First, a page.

“Five?” the empress asked.

“Rome and Constantinople are obvious,” Festuscato responded.  “But Carthage and Alexandria in Egypt are close seconds.”  He handed the Empress his handkerchief.  She wept softly and wiped her eyes.

“And the fifth?”

“Jerusalem,” Festuscato admitted.  “Though when I visited there, it was hardly a village.  But the history…”

The empress nodded.  She blew her nose and put on her smile.  She kept a brave front for Eudocia and Placidia.  Eudocia turned seventeen and well understood her part in the play.  Placidia just turned thirteen and found it all exciting because everything was exciting at thirteen.  “We should join the others.”

“Wait.”  Festuscato said and had to frame his thoughts.  He chided himself.  His glib and loose tongue used to rattle things off without having to think first.  “You and Eudocia are facing a secure future.  Placidia is only facing uncertainty.  Eudocia’s charm and beauty will serve her well.  I have no doubt you will find a good place in Carthage and Geiseric’s court.  But Placidia, though bright, is a bit of a tomboy, neither graceful nor beautiful.  Her future in that environment will be risky and questionable.”

“What are you suggesting?”

Festuscato took a deep breath.  “I could keep her here.  She would be safe, and when she is of age, I can marry her to a good family.  I know a few where she will be both safe and happy.”

The empress stood and changed the subject.  “Would you consider taking the throne in the west?”

“Not me.  Not ever.  I hate politics.”

The empress nodded.  “You are as wise as I always imagined you to be.”  She went to join her daughters and Festuscato noticed she did not say no.


Godamer, Hawdic, and their three-fifty arrived outside the manor house and paused.  The house appeared to have been fortified, though they saw no men manning the fortifications.  All the same, Godamer thought to be careful even as he said, “This is the house.”

“We passed several wealthy houses to get here,” Hawdic said.  “Why this house?”

“While you spent the last two days, fretting, I checked with some of the locals,” Godamer answered, and sent several men up in the orange trees that lined the road to see what they could see.  “This is the house of Senator Agitus, reported to be one of the richest, if not the richest man in Rome.  The man owns land all over Italy, and all that wealth comes here.”  Hawdic did not respond, but he grinned and nodded.

“I see movement,” one man shouted down.

“I don’t see any people manning the walls,” another added, so the first man shouted down a suggestion.

“Maybe it is just chickens, or farm animals let loose.  The people may have headed to the hills.”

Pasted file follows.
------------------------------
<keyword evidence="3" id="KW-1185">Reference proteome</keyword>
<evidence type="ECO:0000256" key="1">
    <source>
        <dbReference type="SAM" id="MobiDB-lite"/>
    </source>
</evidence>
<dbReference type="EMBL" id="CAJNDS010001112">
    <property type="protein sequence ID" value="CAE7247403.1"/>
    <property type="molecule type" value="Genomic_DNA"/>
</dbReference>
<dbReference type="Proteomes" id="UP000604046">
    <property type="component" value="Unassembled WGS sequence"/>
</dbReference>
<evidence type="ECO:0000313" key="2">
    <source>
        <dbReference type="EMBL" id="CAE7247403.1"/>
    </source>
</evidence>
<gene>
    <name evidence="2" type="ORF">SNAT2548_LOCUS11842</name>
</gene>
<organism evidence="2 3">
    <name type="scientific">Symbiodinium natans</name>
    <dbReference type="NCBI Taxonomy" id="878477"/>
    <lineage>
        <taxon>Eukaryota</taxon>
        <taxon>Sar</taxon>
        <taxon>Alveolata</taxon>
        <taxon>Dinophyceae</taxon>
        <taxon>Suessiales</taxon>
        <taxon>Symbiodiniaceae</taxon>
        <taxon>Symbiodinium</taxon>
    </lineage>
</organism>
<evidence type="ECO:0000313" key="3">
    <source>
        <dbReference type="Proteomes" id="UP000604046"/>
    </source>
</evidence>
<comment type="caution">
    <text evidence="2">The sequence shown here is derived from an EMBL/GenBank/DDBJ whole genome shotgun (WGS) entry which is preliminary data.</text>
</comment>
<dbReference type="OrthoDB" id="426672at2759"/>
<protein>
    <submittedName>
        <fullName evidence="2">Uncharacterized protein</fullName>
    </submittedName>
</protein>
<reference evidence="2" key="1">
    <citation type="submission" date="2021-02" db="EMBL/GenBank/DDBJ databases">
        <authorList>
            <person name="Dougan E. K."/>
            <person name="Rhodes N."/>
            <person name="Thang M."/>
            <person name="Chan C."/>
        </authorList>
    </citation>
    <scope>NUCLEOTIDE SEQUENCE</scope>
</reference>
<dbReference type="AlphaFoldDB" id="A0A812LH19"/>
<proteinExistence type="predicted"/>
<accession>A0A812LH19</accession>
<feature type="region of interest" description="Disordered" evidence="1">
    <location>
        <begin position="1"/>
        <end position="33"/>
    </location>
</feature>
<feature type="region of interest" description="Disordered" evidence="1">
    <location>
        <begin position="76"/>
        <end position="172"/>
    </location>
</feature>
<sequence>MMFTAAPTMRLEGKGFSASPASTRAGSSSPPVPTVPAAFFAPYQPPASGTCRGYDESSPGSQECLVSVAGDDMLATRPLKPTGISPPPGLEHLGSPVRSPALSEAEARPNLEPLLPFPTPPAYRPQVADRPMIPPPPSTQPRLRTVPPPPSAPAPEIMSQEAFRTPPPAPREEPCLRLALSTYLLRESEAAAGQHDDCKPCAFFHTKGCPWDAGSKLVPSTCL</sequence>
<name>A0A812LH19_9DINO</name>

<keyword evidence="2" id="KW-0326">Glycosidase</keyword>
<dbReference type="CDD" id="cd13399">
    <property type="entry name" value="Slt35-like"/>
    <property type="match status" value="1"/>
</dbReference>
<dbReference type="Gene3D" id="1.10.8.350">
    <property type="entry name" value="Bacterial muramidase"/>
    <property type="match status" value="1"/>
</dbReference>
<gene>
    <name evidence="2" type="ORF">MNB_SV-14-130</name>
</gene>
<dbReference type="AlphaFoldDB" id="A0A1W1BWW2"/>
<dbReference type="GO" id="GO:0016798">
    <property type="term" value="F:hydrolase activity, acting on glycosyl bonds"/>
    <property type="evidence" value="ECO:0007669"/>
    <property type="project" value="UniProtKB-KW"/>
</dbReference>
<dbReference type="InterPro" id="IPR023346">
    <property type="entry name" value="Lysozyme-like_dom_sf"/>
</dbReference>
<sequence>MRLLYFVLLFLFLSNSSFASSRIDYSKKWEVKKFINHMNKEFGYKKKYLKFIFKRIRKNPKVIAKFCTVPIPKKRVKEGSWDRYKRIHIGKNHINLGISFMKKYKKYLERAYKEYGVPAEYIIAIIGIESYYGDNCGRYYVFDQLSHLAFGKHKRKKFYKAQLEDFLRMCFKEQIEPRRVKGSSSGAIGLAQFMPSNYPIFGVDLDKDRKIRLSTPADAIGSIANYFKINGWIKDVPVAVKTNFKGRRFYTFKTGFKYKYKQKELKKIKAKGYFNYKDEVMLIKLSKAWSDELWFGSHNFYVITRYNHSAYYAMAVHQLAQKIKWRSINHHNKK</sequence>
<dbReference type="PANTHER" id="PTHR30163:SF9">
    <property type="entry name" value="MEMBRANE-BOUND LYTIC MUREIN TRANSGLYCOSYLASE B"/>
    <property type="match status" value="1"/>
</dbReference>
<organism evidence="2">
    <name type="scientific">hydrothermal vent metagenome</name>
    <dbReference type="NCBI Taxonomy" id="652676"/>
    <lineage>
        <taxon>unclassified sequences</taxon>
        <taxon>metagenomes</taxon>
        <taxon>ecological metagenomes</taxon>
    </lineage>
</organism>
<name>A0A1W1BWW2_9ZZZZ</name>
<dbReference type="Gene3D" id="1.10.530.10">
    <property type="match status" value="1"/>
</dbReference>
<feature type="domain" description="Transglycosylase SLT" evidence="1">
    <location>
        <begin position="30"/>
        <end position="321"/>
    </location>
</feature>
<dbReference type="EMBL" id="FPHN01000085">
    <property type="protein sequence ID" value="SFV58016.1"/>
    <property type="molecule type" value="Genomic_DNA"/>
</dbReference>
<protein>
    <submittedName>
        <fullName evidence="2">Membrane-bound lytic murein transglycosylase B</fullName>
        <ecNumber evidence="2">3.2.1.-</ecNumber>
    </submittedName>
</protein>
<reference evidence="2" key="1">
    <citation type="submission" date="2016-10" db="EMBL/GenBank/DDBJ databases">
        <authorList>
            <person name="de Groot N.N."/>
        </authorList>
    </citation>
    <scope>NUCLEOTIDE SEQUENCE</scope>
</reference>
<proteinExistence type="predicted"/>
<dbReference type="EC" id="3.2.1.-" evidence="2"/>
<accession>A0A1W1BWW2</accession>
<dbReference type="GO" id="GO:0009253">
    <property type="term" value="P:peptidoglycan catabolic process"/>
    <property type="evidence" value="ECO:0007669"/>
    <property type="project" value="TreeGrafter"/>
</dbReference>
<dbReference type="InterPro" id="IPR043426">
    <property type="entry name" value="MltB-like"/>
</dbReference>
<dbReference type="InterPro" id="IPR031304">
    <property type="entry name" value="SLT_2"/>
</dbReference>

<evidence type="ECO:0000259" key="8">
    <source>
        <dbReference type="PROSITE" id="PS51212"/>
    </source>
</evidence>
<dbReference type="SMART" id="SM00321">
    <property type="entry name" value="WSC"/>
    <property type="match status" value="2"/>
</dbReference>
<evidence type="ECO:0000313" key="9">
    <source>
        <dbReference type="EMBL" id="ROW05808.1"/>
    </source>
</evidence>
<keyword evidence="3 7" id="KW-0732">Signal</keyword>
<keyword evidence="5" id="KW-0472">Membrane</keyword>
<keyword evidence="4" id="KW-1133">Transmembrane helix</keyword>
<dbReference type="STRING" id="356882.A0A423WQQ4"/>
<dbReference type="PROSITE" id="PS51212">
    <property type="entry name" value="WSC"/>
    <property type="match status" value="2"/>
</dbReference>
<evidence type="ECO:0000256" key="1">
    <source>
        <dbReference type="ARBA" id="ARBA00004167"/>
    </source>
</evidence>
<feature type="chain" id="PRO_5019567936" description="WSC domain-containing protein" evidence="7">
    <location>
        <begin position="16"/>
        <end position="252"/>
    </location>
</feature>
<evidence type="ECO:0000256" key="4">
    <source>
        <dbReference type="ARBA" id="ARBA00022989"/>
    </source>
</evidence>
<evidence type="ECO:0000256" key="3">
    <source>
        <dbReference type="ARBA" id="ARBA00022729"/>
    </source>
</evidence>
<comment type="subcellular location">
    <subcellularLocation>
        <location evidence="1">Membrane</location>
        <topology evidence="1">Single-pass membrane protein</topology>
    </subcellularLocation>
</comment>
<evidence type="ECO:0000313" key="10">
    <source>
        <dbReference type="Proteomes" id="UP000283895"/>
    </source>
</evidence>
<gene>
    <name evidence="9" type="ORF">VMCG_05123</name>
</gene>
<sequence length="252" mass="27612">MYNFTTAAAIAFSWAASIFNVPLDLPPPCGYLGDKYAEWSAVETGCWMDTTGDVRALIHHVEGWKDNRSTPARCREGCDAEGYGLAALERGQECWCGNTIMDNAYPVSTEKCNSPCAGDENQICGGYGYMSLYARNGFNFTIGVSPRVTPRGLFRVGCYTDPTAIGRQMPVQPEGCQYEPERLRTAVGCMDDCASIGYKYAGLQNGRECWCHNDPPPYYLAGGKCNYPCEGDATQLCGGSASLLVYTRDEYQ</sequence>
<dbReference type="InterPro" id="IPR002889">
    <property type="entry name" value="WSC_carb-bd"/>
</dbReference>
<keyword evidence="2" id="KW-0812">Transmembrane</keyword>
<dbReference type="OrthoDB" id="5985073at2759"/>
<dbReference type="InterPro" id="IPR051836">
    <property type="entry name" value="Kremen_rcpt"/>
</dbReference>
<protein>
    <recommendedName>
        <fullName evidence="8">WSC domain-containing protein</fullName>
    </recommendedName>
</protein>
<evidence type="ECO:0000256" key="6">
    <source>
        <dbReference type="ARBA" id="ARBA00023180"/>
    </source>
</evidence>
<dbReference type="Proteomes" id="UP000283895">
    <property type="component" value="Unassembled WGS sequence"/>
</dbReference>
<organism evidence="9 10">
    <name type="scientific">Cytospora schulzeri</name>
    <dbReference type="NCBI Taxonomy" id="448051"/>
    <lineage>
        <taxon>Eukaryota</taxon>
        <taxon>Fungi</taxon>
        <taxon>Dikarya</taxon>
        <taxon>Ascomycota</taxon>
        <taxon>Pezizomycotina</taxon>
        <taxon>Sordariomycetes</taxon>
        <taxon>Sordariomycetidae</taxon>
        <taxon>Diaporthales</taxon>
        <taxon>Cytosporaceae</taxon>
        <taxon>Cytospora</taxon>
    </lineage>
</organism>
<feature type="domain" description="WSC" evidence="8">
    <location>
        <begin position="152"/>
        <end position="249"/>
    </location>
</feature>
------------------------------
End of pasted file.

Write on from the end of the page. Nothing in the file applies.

Godamer growled.  Maybe they took all their gold and silver into the hills with them.  He had not thought of that.

“Maybe they escaped with their treasure,” Hawdic said it out loud.  Godamer hit him.  Hawdic thinking was not something to be encouraged.

“Let’s see,” Godamer said.  He waved for the nearest group.  Fifty men began to move slowly up the slight rise toward the house, wary of the newly constructed walls, even if they could not see any men at those walls.  They got about half-way there.  Suddenly men popped up from behind those walls and let loose dozens of arrows.  The archers were amazingly accurate.  Godamer’s men turned and ran back to the road, but only about half made it.  The front yard of the house became littered with bodies, few of which lived long enough to moan and cry out.

Godamer would need to plan this out.  “At least we know the people are still there,” he said.

“That means maybe the gold is still there,” Hawdic said, hopefully.

“Damn,” Meg said.  She did not plan on the house being protected by the little spirits of the earth.  They could be a problem.  She dared not fully manifest.

Upstairs, Morgan gave her half-sister a hug.  Macy was a half elf, married to the fairy, Ironwood.  She was an excellent archer, but she did not like killing.  She shot one arrow from their second-story window and probably killed the man.  Now, she wanted to cry.  Ironwood flew up, got big and took over the comforting role.  Megan turned immediately to her elf handmaid.

“Sibelius, your thoughts?”

Sibelius lowered her own bow.  “We may have to consider plan B.  We should probably go downstairs, collect our parcels, and get ready to run the planned route to the tenant houses.  From there, we can get lost in the woods and make for the hills to join the others already there.”

“I don’t like giving up my home so easily,” Morgan said.

“I count roughly three hundred Barbarians in the road.  If their commander doesn’t care about his losses, a concerted charge could overrun the house in no time.”

“Compromise,” Morgan decided.  “We will go downstairs and get our things but stay by the front windows to watch.  We won’t run, unless we have to.”

“Lady,” Sibelius wanted to protest.  “In your condition, you should get a head start on the running.”

Morgan did not answer her.